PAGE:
The other day, during indoor recess, I felt cold in my classroom, so I decided to put on a zip-up sweater. I happened to be standing over a table of students who were playing a card game of which I had never heard. Intrigued, but also cold, I put on my sweater while monitoring the... Continue Reading →
The end of a year inevitably brings reflections, varying top 10 lists of the year’s best and worst in every category imaginable, pop culture trivia games, and the ritual taking stock in your life followed by setting goals for the new year that beg to be broken by February. Instead of coming up with some deep... Continue Reading →
As I went to bed late Tuesday evening, realizing that Donald Trump would actually become the next president of the United States and no, this wasn’t some horrendous nightmare from which I would magically wake in the morning, I thought to myself, how on Earth am I going to get up and explain this to the... Continue Reading →
A great post written by my friend and colleague about how our own generational bias impacts how we view children’s literacy.
The generation gap is an American institution. Every generation experiences it and technology exacerbates it. We don’t talk about the impact the generation gap has on our perception of children nearly enough. Specifically, we need to start talking about how our generational bias is impacting our perception of literacy.
We think of the classics as the books that have been loved for generations. And we think of it as a tragedy if these books aren’t being cherished by new generations. But we create readers or nonreaders by what we provide. They might not care about the Babysitters Club, and aspiring author and tomboy Jo March might not speak to your favorite 12 year old. Some kids need Harry Potter in their lives, but some will reject the entire wizarding world. All of this is fine. The very idea of a “good” book is subjective. And honestly, as a collective group…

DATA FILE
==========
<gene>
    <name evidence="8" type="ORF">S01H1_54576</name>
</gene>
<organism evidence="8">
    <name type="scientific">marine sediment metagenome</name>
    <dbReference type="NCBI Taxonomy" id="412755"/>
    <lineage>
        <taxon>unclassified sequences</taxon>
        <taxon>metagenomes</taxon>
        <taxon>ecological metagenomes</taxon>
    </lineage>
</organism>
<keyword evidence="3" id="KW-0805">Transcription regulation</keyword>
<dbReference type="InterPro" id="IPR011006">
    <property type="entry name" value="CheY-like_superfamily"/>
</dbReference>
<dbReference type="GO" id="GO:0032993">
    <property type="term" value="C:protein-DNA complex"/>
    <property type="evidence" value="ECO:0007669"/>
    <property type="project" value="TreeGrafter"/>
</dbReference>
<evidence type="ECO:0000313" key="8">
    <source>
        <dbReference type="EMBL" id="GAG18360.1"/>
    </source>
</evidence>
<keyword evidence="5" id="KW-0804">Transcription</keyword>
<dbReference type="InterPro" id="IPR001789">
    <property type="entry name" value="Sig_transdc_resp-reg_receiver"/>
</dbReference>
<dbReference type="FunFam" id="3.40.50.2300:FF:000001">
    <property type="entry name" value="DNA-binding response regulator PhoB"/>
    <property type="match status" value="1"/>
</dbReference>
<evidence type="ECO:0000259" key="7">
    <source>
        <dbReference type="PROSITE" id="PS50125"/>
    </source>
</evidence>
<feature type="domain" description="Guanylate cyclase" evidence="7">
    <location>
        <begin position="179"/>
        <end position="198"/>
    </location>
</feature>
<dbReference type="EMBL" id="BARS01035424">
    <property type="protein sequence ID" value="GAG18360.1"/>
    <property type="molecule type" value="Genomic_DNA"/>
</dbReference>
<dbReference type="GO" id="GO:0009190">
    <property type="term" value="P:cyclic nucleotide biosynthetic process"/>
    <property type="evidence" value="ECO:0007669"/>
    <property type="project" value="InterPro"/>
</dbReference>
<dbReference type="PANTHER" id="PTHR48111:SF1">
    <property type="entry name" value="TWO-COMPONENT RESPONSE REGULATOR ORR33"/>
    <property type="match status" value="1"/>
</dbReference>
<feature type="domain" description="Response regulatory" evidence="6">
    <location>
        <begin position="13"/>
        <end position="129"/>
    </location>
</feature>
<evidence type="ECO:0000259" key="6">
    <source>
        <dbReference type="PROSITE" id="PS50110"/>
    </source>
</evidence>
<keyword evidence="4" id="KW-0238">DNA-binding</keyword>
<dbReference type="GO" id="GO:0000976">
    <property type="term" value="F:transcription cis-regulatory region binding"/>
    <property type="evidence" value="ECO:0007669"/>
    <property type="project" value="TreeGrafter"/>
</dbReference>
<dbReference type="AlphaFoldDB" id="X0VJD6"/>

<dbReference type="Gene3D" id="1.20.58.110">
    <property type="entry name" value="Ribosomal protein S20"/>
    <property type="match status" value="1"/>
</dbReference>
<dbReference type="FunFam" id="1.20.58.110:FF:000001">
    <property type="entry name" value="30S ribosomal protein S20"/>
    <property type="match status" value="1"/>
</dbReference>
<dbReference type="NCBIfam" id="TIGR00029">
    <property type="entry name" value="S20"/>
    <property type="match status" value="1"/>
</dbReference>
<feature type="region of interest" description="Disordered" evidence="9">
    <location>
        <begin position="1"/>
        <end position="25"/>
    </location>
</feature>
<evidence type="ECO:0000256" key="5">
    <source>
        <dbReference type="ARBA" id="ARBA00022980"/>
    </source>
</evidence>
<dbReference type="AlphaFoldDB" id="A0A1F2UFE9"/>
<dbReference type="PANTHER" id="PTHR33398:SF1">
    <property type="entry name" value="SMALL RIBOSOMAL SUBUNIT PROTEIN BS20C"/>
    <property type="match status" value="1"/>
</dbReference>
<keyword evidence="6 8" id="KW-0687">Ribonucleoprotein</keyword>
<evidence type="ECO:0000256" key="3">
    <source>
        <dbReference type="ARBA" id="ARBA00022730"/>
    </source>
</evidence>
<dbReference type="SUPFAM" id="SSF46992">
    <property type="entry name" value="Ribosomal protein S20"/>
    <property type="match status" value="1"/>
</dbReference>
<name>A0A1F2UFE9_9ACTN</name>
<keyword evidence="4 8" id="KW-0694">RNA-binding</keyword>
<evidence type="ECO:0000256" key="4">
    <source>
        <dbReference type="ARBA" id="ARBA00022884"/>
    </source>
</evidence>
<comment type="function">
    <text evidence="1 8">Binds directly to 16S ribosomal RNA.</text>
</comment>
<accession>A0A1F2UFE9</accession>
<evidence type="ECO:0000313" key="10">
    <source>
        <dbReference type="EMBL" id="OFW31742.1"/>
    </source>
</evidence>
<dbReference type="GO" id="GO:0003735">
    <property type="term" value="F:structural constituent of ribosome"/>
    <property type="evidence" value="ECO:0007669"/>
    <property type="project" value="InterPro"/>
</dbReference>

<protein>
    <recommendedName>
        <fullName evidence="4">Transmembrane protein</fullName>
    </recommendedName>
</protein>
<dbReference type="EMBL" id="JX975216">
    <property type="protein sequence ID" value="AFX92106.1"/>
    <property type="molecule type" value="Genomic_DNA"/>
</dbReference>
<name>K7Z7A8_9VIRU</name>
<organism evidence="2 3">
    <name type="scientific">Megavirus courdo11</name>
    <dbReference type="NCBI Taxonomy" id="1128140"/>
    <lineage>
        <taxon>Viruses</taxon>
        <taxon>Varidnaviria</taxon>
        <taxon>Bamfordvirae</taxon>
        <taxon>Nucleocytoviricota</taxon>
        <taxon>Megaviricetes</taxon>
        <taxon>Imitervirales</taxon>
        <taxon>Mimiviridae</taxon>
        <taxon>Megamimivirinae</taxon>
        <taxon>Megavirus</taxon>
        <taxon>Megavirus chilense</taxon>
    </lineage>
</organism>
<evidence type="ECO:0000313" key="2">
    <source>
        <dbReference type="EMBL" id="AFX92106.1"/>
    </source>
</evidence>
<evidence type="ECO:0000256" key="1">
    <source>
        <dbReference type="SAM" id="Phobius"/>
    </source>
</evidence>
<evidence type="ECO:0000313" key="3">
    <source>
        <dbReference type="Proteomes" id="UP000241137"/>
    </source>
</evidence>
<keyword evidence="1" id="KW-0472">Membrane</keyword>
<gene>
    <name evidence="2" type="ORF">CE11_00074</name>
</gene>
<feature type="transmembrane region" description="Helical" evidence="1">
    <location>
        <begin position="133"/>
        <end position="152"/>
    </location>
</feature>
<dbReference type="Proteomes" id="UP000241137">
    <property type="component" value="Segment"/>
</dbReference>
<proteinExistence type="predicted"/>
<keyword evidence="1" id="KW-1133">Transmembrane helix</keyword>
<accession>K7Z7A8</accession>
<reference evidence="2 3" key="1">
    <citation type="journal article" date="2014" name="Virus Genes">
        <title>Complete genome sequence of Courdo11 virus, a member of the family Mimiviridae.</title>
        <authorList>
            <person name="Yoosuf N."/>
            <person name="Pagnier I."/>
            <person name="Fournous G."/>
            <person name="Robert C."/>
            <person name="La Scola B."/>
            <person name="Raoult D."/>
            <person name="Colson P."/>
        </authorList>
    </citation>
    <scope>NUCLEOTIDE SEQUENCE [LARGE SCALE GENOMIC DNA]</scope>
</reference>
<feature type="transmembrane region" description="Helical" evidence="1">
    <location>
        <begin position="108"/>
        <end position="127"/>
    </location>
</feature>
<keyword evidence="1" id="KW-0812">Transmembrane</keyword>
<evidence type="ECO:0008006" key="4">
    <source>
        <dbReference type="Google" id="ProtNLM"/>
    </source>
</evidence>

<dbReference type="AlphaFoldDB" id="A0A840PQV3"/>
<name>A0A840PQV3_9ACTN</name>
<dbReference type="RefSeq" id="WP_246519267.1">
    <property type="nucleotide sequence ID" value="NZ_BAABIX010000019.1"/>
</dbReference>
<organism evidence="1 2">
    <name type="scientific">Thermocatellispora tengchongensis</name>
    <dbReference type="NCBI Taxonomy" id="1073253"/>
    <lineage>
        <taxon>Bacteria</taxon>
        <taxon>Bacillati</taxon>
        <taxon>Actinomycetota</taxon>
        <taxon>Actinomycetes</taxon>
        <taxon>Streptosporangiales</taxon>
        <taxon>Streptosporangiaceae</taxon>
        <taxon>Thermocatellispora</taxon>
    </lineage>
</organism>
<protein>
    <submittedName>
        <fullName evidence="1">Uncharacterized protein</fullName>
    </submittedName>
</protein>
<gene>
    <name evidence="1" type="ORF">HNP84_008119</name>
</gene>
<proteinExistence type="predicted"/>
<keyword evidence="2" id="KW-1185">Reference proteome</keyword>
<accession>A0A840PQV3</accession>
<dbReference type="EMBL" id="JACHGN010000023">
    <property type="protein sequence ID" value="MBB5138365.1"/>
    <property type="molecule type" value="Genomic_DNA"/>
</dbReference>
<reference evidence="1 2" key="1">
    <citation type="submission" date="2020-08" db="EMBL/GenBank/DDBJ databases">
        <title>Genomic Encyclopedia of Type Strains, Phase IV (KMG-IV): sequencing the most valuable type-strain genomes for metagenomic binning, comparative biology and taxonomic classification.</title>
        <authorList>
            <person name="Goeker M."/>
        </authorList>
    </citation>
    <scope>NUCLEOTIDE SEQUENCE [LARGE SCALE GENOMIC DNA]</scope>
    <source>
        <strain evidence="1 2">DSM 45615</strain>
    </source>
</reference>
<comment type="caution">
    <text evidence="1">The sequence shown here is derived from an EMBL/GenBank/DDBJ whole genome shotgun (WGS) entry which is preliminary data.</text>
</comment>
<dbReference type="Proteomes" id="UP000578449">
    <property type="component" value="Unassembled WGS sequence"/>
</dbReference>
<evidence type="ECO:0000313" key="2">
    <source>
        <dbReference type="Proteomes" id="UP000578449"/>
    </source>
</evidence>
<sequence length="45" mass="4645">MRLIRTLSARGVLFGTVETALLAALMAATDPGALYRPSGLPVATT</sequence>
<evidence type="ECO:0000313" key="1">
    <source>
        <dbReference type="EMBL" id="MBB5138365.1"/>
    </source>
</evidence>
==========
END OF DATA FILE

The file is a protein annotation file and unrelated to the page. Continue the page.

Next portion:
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“The tragedy of life is not death, but what we let die inside us while we live.” -Norman Cousins Several years ago, a friend loaned me his copy of Words I Wish I Wrote, compiled by Robert Fulgham. As a young professional, not too far removed from my idealistic liberal arts college days, my mind was... Continue Reading →
“Remember,” they say, “that the darkest hour of all is the hour before day.”- Samuel Lover It’s been far too long since I wrote my last blog post. I could give you a laundry list of excuses as to why this is the case, but I don’t believe in excuses. It looks like I’ve allowed... Continue Reading →
Today marks my three-year blogiversary. Quite a milestone, if I may say so! I'd actually forgotten the exact date I took the plunge into the blogosphere until today when my WordPress account prompted to renew my expiring domain name (something I have to do annually). Three years ago today, I bought my own domain name and... Continue Reading →
Our teachers. Remember when we actually appreciated the work of our teachers? I don't even know how to begin to respond to this whole collective bargaining issue here in Wisconsin and around the country, the massive teacher lay-offs that happen every year, the constant budget cuts for already cash-strapped school districts, and the "well teachers... Continue Reading →
Due to the uncertainty of our economy, more and more of us are getting acquainted with unexpected unemployment. Unemployment doesn't just happen to strangers, it happens to the best of us. Just this weekend, the Milwaukee Public School system laid off nearly 500 of its classroom teachers. (Incidentally, the Milwaukee Public School system posted some of the nation's lowest reading... Continue Reading →
Today, March 20th, is the late Mr. Rogers' birthday. If you've never had Mr. Rogers introduce you to his friends as his "television neighbor," then you've seriously missed out. Apparently a whole generation of kids will be missing out as PBS has severely cut airing time for Mister Rogers' Neighborhood. In Tuesday's New York Times, it was mentioned... Continue Reading →